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1.a book in the Old Testament containing the oracles of the prophet Jeremiah
partie d'une œuvre littéraire (fr)[DomainDescrip.]
Book of Jeremiah (n.)
The Book of Jeremiah (Hebrew: ספר יִרְמְיָהוּ) is the second of the Latter Prophets in the Hebrew Bible, following the book of Isaiah and preceding Ezekiel and the Book of the Twelve. (The order is somewhat different in the Christian Old Testament). It derives its name from, and records the visions of, Jeremiah, who lived in Jerusalem in the late 7th and early 6th centuries BC during the time of king Josiah and the fall of the Kingdom of Judah to the Babylonians. The book is written in a complex and poetic Hebrew (apart from verse 10:11, curiously written in Biblical Aramaic).
Parts of the Book of Jeremiah have also been found among the Dead Sea Scrolls in cave 4 in Qumran. These texts, in Hebrew, correspond both to the Masoretic Text and the Septuagint Text. This discovery has shed much light on the differences between the two versions; while it was previously maintained that the Greek Septuagint (the version used by the earliest Christians) was only a poor translation, professor Emanuel Tov, senior editor of the Dead Sea Scrolls' publication, wrote that the Masoretic edition either represents a substantial rewriting of the original Hebrew, or there had previously been two different versions of the text. Most scholars hold that the Hebrew text underlying the Septuagint version is older than the Masoretic text and that either the Masoretic evolved either from this vorlage or from a closely related version.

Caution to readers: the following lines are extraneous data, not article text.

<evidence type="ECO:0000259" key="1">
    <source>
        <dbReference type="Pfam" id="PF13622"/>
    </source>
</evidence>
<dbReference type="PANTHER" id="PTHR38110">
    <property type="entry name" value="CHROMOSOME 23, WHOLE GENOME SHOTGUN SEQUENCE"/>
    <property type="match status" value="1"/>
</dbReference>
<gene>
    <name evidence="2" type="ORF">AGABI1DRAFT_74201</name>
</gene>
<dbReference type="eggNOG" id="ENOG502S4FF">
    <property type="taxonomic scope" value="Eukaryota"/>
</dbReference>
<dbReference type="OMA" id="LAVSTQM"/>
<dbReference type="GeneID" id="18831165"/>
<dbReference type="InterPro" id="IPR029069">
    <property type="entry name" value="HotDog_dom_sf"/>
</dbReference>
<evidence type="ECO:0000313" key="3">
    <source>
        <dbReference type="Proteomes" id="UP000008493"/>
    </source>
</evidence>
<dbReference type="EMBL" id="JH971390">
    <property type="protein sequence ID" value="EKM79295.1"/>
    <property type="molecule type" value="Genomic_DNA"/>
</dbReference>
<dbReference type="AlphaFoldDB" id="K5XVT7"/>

Some believe that the book of Jeremiah was edited and influenced by the Deuteronomists, or the writers of the book of Deuteronomy, who advanced religious reform. This can be clearly viewed in the parallel use of language found in both Deuteronomy and Jeremiah. For example in comparing Jer 11.4 and Deut 4.20, both use the metaphor of an iron furnace. Also, the impetus for religious reform appears to be aligned between Jeremiah and the Deuteronomists in ending of infant child sacrifices (see Jer 7.31, 19.5, 32.35; Lev 18.21). However, considerable debate exists as to whether Jeremiah was actually a member of the Deuteronomistc school since he does not explicitly mention Deuteronomy or Josiah's religious reform. In fact, due to the repetitious nature of some of phrases or intertextuality with Jeremiah, an argument has been put forth that the “historical Jeremiah” is hard to validate and should be abandoned. By contrast, evidence based on the textual differences between the Septuagint and the Masoretic Text has been used to argue that the context of the MT truly does depict a historical Jeremiah.